Blood and the respiratory system
Blood and the respiratory system

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Blood and the respiratory system

1.3 Mechanics of inhalation and expiration

Movement of the diaphragm and intercostal muscles acts to expand and decrease the size of the thoracic cavity, creating pressure gradients that draw air into and force air out of the lungs, as described in Video 4.

Download this video clip.Video player: Video
Skip transcript: Video 4 Mechanics of inhalation and expiration.

Transcript: Video 4 Mechanics of inhalation and expiration.

NARRATOR
During inhalation, the diaphragm contracts, causing it to flatten out and move downwards. At the same time, the ribs are moved upwards and outwards by contraction of the external intercostal muscles. Contraction of the diaphragm and the external intercostal muscles increases the volume within the ribcage so that there is a larger area for the lungs to expand into. This creates a pressure gradient within the thoracic cavity that draws air into the lungs.
End transcript: Video 4 Mechanics of inhalation and expiration.
Video 4 Mechanics of inhalation and expiration.
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Expiration is generally a passive event brought about by relaxation of the diaphragm and external intercostal muscles. The ribcage, diaphragm and lung tissue itself return by elastic recoil to their original pre-inspiratory positions. The consequent retraction of the chest wall forces air out of the lungs. Forced expiration is mainly achieved by contraction of the internal intercostal muscles, aided to some extent by contraction of the abdominal muscles.

Most of the time, you will be unaware of the contraction and relaxation of the muscles that control respiration. They become much more noticeable when you cough or develop a bout of hiccups. In fact, hiccups are caused by a spasm of the diaphragm and intercostal muscles in response to increased activity of the phrenic nerve and vagus nerve (which innervates the muscles of the abdomen). The spasms cause the floor of the thoracic cavity to drop suddenly, which pulls air quickly and forcefully into the airways. Movement of the air past the closed vocal cords creates the characteristic ‘hic’ sound.

Activity 3 Lung in a bottle

Timing: Allow about 1 hour

You can explore the relationship between movement of the diaphragm and lung volume directly by making your own ‘lung in a bottle’ as shown in Video 5.

Download this video clip.Video player: Video
Skip transcript: Video 5 ‘Lung in a bottle’ experiment.

Transcript: Video 5 ‘Lung in a bottle’ experiment.

CHERYL HAWKES
Today I’m going to show you how you can make your own lung in a bottle to better understand how changes in pressure drive air into and out of the lungs. For this activity, you will need a clear plastic bottle, about 500 millilitres, two balloons, some Blu-Tack with a hole in the middle, two small straws, or one large straw, and one pair of scissors. The first thing to do is to cut your bottle in half with the scissors, which can be a little bit fiddly, so I’ve made one already. And we’re going to use the top of it to make our model.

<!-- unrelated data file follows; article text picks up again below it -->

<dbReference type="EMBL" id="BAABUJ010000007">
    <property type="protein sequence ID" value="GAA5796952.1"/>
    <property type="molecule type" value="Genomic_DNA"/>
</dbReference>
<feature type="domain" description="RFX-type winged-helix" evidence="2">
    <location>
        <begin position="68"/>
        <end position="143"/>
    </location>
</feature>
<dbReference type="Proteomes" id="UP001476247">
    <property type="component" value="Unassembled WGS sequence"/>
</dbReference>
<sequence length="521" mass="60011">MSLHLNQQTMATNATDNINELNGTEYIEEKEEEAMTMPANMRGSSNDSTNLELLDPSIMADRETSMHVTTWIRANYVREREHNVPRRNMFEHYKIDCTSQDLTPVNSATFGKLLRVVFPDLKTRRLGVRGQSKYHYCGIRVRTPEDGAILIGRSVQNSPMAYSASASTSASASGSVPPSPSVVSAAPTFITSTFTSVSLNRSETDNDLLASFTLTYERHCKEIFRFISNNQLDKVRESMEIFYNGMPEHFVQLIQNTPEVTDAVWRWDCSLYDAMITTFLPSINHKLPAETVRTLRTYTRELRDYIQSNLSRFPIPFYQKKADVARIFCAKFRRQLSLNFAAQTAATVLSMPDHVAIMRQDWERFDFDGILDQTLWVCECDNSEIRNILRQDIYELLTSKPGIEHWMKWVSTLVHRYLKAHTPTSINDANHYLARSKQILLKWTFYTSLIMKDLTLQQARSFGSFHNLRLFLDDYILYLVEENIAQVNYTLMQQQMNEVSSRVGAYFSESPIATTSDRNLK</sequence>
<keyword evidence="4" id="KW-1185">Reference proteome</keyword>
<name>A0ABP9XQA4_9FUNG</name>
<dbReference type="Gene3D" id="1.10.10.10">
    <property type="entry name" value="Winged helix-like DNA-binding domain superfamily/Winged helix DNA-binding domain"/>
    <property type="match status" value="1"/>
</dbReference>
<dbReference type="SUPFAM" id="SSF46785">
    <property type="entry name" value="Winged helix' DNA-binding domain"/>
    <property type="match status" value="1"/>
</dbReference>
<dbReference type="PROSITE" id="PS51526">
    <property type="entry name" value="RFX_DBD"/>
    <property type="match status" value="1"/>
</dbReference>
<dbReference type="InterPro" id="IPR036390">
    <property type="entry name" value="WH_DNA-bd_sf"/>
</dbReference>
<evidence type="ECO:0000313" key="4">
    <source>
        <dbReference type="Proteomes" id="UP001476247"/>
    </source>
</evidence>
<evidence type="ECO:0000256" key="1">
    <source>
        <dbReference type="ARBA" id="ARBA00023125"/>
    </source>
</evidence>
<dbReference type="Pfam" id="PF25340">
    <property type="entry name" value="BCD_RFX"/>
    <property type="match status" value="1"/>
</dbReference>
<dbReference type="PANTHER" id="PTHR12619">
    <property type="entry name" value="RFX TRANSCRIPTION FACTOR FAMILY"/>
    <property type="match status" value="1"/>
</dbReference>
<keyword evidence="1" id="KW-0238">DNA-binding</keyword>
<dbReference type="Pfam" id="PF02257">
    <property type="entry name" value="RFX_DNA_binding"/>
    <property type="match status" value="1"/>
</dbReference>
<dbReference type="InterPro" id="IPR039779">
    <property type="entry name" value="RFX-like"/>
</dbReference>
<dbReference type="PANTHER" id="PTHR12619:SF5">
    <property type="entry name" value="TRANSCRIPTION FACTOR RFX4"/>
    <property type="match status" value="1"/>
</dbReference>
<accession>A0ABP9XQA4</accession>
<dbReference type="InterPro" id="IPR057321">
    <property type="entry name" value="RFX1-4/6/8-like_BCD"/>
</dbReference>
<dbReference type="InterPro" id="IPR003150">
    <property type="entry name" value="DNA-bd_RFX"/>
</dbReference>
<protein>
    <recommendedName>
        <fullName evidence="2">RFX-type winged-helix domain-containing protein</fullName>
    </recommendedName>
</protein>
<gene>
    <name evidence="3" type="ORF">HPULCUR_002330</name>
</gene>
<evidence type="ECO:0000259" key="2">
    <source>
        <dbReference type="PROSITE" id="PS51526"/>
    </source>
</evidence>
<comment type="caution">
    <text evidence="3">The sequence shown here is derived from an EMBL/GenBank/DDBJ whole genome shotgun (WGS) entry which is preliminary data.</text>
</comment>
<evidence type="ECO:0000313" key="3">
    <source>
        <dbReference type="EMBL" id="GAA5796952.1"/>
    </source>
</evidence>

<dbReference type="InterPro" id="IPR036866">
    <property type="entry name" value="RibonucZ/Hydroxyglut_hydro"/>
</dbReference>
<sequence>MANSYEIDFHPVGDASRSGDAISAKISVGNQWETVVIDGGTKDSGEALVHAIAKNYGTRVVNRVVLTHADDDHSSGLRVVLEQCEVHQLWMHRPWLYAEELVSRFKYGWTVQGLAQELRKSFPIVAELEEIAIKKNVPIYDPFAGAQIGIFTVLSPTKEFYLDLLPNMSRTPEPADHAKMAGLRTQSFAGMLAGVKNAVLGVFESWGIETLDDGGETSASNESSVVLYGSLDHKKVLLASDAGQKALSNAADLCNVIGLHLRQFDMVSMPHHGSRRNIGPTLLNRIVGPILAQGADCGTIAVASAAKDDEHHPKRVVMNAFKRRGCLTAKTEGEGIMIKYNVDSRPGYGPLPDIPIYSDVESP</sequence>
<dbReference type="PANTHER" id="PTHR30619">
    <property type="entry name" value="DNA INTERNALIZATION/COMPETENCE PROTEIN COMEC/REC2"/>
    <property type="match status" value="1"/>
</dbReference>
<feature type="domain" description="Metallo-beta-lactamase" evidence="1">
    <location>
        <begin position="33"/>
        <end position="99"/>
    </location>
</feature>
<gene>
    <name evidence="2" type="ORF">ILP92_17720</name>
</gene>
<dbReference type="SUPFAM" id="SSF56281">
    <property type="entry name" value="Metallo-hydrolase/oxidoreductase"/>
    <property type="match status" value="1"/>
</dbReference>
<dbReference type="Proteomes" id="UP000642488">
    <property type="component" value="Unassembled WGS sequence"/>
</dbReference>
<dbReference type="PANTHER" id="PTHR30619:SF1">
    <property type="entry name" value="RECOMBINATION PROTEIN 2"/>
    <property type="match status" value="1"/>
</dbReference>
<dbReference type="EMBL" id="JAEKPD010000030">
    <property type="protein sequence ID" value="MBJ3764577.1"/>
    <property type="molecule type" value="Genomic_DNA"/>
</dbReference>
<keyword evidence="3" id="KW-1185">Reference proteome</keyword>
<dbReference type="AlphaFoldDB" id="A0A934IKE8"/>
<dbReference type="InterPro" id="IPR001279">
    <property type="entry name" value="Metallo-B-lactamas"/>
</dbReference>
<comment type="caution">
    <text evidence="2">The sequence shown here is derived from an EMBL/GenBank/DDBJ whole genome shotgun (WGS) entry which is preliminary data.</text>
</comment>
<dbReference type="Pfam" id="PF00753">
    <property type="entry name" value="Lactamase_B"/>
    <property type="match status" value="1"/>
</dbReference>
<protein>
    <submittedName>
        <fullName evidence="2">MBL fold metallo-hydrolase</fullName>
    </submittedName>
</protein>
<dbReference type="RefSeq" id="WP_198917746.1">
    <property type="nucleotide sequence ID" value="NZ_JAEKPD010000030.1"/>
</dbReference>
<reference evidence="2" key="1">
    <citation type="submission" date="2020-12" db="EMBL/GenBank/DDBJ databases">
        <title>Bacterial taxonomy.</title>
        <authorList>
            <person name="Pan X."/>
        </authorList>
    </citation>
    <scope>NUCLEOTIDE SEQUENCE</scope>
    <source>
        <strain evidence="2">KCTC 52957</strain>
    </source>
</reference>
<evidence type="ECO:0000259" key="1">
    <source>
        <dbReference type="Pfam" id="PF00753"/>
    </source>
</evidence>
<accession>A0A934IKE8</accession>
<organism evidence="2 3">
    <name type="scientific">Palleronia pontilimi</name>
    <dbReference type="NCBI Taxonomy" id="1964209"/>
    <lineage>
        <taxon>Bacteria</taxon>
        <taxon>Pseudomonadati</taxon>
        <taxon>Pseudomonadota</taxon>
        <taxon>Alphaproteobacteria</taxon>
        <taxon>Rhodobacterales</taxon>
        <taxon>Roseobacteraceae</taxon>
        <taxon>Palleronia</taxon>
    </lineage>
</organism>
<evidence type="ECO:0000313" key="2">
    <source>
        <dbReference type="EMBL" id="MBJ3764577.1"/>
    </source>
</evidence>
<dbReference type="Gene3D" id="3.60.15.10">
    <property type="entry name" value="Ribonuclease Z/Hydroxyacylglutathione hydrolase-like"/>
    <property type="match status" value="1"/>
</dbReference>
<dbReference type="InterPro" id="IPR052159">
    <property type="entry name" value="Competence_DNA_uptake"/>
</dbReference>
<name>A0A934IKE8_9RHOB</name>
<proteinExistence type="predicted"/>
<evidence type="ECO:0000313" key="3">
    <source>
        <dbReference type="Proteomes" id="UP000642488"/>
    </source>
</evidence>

And next, take one of your balloons and cut the top of it off. I’m going to take this part of the balloon and wrap it around the base of the bottle. Next, we’re going to take the second balloon and insert it into the bottle.
And then wrap the lip of the balloon around the top of the bottle. Then, you take the two straws and cut them about a quarter of the way down. Next, we’ll insert the straws into the hole in the Blu-Tack, and put both of these into the mouth of the balloon. And then squeeze the Blu-Tack down over the straws and the lip of the bottle just to make sure that you seal off the bottle completely.
So here we have the model of the lung in the bottle where the straws represent the trachea, the balloon inside represents the lungs, the plastic represents the ribs and intercostal muscles, and the balloon at the bottom represents the diaphragm. Watch what happens when I pull up and down on the diaphragm-- you see that the balloon lung inside inflates as I pull down on the diaphragm. And that’s because when you do that the air pressure inside the lung is lower than the air pressure outside. And so the air flows down into the lungs.
When you press the diaphragm inwards, the balloon collapses, because the pressure inside the ribs is higher than the pressure outside. And this drives the air out of the lungs. So there you have it, your very own model of a lung in a bottle.
End transcript: Video 5 ‘Lung in a bottle’ experiment.
Video 5 ‘Lung in a bottle’ experiment.
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According to the video, what factors are responsible for the inflation and deflation of the balloon ‘lung’ inside the bottle?

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Answer

Pulling down on the blue balloon ‘diaphragm’ caused the air pressure in the ribcage to drop lower than the air pressure in the atmosphere. This drove air to flow down its pressure gradient into the balloon, causing it to inflate. Pressing up on the diaphragm increased the air pressure in the ribcage, driving air out of the balloon lung and causing it to collapse.

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